'Moreover, mere expression by the High Court of its displeasure at the offending observations of a subordinate court cannot even be regarded as amounting to 'judicial correction' of the error committed by such Court For, despite the disapprobation, the remarks continue to be there on the record of the subordinate Court. The form normally adopted by a superior Court for judicial correction' of an error of a subordinate court does not consist of mere expression of its disagreement with the view taken by the subordinate court but of effacing that error and thus depriving it of its legal effect. That is precisely what ought to be done with respect to irrelevant remarks of a subordinate Court when they are found to be unjustifiable and harmful. The appropriate form in which this part of the judicial process may be carried out would be either by expunging them or directing them to be expunged so that they would cease to have any effect. There can be no doubt that the judgment of a tribunal empowered by the law to adjudicate upon and decide any matter affecting the rights of parties is inviolable unless the law allows it to be questioned or interfered With. Insuch a case the judgment can be challenged only and inter ferred with only by the specific authority and to the extent premissibly by the express provisions of law. No other court, not even the High,Court, unless expressly permitted by law can entertain a challenge or exercise any power with respect to a judgment. Its inherent power is not exercisable,for this purpose because what is made final or inviolable law is beyond the purview of such power. But the inviolability which attaches to a judgment must necessarily be confined to its integral parts, that is the verdict and reason thereforee. It cannot extend to matters which though ostensibly a part of the judgment are not in reality its integral parts. It is because of this that, the majority of the High Court holds that have always had the power to expunge passages from the judgments of subordinate Courts in certain circumstances. In ether words that is power has always been there and can be resorted to for securing the ends of Justice. It is significant to note' that despite this though the Code was .amended materially in 1955 the legislature did not indicate in Section 561- A or any other provision that this power did not exist or is taken away. Clearly the High Courts, by expunging remarks from an order or judgment of a subordinate court, would not in any event be altering it on merits or in any matter of substance but the only deleting from it matter which being alien to the matter before the .Court ought never to have been there. When such only is the efftct of what the High Court does) can prohibition to this course be inferred from the fact that Sections 423 and 539 whith deal with. appellate and revisional powers, are silent about such. matters We are clear that they do my exclude such power. As already stated) expunction of irrelevant remarks does not amount to be alteration or amendment of a judgment or an order of a subordinate Court. No doubt) the exercise of such power will have the effect of taking out of the judgment, or order something which was there before and thus a limited way to interfere with the content of the document embodying the Judgment or order. But bearing in mind the par importance of securing the ends of justice the High Court must be deemed to have such power.'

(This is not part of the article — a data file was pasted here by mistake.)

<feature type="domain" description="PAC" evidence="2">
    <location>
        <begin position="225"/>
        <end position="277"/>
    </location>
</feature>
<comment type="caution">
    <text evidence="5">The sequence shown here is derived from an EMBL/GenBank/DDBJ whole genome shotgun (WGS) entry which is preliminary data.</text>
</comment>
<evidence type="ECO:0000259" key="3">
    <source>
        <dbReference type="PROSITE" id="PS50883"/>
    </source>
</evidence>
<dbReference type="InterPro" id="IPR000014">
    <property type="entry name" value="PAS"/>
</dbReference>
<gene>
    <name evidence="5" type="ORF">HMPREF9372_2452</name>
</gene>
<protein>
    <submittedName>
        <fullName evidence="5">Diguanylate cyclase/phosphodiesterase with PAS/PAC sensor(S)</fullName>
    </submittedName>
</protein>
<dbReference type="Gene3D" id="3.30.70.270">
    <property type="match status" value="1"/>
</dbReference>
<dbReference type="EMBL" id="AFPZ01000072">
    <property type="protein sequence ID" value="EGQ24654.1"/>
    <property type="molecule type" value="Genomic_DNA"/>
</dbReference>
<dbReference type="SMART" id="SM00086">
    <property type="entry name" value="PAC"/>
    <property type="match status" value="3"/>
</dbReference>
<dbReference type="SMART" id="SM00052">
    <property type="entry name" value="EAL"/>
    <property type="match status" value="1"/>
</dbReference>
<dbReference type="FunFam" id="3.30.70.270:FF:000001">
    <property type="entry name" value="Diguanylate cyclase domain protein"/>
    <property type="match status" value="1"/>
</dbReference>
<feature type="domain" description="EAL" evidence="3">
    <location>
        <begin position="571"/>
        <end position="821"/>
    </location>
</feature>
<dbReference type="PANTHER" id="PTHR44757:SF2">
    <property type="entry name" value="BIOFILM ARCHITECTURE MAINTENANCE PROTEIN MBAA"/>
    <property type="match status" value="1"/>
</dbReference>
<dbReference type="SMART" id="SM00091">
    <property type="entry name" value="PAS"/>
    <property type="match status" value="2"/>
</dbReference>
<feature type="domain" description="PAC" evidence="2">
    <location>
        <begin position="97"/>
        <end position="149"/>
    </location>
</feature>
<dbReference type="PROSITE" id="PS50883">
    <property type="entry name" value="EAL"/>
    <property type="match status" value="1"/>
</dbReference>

(8) Basing himself on this decision, it is contended by Mr.Mathur that the various remarks in the aforesaid paragraphs of the order of the Additional Chief Metropolitan Magistrate ace irrelevant and are unjustifiable and harmful. Reliance is also placed on another Supreme Court decision in the case of The State of UttarPradesh v. Mohammad Naim A.I.R .l964 Sourt , It was) held in, that case that in expressing their opinions the Judges, and Magistrates must be guided by considerations of justice) fair play and restraint. The Supreme Court observed as under.:.